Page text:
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Following Chrysler Merger, Fiat Looks Globally

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Following Chrysler Merger, Fiat Looks Globally
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What's next for Chrysler?

The markets loved last week's news, that Fiat (OTC: FIATY) was acquiring the the remaining 41.5 percent of Chrysler still owned by the UAW Retiree Medical Benefits Trust. That transaction, according to Fiat, is expected to close on or before January 20.

The smallest of Detroit's Big Three automakers, Chrysler emerged from bankrupty in 2009. Its absorption into Fiat is expected to make the Turin, Italy-based company the world's seventh-largest car company – reportedly just above Honda (NYSE: HMC) in size.

In a press statement last week, Fiat CEO Sergio Marchionne – who's also Chairman and CEO of Chrysler Group LLC --said the deal would “now allow us to fully execute our vision of creating a global automaker that is truly unique in terms of mix of experience, perspective and know-how.”

And analysts appear to agree with Marchionne's view of his company's future.

Barron's said the merger will not only improve Fiat's free cash flow but also “provide low-cost access to more efficient capital markets, including the U.S. credit market. A possible listing on the New York Stock Exchange could follow.” Fiat shares, it adds, could double in value within the next several years.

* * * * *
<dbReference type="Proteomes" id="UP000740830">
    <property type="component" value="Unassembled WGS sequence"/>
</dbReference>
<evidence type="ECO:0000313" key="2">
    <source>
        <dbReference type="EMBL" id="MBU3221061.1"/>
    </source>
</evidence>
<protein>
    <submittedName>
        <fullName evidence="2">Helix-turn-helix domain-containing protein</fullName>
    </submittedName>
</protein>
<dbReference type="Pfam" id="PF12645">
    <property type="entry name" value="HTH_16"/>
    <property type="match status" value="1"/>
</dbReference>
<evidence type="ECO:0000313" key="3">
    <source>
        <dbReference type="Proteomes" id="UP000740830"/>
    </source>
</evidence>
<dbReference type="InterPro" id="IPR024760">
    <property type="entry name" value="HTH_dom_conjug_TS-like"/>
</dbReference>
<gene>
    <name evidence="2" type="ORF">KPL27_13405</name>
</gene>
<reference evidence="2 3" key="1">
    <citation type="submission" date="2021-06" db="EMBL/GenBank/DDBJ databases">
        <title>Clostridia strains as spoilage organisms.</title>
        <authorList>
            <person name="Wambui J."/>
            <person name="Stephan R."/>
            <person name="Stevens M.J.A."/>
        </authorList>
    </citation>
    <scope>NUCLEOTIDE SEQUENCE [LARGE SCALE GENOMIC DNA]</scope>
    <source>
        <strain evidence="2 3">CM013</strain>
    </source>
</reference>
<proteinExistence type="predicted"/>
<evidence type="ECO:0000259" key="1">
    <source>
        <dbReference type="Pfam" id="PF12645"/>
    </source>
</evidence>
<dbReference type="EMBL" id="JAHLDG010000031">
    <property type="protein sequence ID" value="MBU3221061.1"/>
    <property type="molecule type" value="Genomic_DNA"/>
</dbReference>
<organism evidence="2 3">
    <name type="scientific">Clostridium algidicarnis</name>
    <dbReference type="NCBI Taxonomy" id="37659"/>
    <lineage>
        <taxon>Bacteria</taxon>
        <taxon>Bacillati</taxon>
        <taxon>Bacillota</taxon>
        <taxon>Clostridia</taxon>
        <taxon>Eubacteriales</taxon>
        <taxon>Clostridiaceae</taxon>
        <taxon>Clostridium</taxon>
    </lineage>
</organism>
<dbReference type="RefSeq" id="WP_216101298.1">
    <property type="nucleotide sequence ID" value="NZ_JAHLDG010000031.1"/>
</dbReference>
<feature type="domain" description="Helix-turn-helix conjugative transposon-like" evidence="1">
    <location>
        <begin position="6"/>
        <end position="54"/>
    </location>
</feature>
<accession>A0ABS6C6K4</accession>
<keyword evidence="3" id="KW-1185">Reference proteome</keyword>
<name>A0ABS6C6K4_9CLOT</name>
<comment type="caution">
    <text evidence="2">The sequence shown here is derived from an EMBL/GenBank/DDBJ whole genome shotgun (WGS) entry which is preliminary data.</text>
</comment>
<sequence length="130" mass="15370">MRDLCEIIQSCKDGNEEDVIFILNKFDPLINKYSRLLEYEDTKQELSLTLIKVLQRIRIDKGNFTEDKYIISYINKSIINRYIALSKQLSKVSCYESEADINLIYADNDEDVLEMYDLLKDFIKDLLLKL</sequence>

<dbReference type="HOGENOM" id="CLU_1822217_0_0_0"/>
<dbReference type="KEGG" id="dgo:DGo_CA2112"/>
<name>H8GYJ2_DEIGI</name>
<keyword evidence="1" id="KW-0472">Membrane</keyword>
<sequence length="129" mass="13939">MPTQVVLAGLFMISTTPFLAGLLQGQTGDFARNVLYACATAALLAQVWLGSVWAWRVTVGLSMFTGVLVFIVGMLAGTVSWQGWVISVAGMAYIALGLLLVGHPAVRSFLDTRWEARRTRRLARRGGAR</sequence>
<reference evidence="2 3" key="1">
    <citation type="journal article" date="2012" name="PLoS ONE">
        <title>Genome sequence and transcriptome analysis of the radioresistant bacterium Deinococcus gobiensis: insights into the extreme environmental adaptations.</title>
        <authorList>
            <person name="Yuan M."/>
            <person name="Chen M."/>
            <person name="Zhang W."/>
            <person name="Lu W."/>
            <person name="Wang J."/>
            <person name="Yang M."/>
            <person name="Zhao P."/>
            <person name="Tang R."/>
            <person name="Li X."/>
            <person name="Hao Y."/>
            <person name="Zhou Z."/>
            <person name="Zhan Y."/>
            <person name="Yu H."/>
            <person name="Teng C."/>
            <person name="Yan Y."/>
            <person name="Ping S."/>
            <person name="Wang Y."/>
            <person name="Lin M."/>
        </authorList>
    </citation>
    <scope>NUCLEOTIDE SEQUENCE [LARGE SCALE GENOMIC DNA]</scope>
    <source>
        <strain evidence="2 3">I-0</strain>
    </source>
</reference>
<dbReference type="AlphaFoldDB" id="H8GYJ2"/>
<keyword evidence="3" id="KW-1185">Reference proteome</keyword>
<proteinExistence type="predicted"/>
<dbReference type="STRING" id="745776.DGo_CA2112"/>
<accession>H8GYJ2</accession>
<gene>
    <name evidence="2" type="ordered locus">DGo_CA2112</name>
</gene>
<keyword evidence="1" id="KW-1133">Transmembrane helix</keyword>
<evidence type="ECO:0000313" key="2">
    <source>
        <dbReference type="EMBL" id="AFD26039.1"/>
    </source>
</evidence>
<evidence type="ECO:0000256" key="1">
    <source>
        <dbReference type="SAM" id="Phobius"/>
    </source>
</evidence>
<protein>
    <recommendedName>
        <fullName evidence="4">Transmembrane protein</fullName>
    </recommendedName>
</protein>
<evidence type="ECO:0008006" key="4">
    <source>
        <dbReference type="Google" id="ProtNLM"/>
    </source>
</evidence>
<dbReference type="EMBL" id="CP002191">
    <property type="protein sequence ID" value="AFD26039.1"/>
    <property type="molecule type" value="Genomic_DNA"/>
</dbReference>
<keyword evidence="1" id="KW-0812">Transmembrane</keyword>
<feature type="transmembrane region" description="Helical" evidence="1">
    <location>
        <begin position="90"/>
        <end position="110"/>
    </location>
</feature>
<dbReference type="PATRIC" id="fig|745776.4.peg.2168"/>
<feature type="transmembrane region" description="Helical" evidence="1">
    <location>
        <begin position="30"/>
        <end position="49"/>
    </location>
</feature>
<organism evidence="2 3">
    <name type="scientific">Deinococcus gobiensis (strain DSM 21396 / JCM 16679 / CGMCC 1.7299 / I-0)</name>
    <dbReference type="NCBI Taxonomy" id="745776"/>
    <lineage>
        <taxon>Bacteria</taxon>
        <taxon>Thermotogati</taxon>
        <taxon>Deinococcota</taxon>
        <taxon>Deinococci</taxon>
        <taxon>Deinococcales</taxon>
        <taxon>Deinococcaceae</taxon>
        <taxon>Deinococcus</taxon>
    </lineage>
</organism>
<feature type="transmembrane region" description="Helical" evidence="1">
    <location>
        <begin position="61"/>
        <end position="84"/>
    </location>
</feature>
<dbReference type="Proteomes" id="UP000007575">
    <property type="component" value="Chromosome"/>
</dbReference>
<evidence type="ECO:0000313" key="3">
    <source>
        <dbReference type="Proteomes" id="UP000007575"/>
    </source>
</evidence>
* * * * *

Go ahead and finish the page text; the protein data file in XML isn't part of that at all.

See also: US Auto Companies Release Sales Data; Ford and Chrysler Grow, GM Declines

And Karl Brauer, senior analyst for Kelley Blue Book, says Fiat's purchase of Chrysler will allow Marchionne to fully focus on the business of building cars – after years of restructuring and ownership struggles.

“Marchionne oversaw the successful rebirth of Chrysler,” Brauer tells Benzinga. “He transformed it from a faltering car company into a viable automaker with a four-year record of consecutive growth.”

The financial turnaround, he adds, was built on a “solid string” of sucessful Chrysler product launches – including the updated Ram truck, the Durango SUV and the popular Jeep Cherokee crossover.

But the real test, says Brauer, will begin once the two companies are fully integrated. “And until the European car market recovers,” he notes, “Fiat will have to rely on global markets to sustain growth, which made resolving the Chrysler ownership question a critical step in the company’s long-term plan.”

Marchionne, meanwhile, has reportedly assured the Italian government that Fiat will keep a strong presence in its home country, while investing in Italian plants and facilities.

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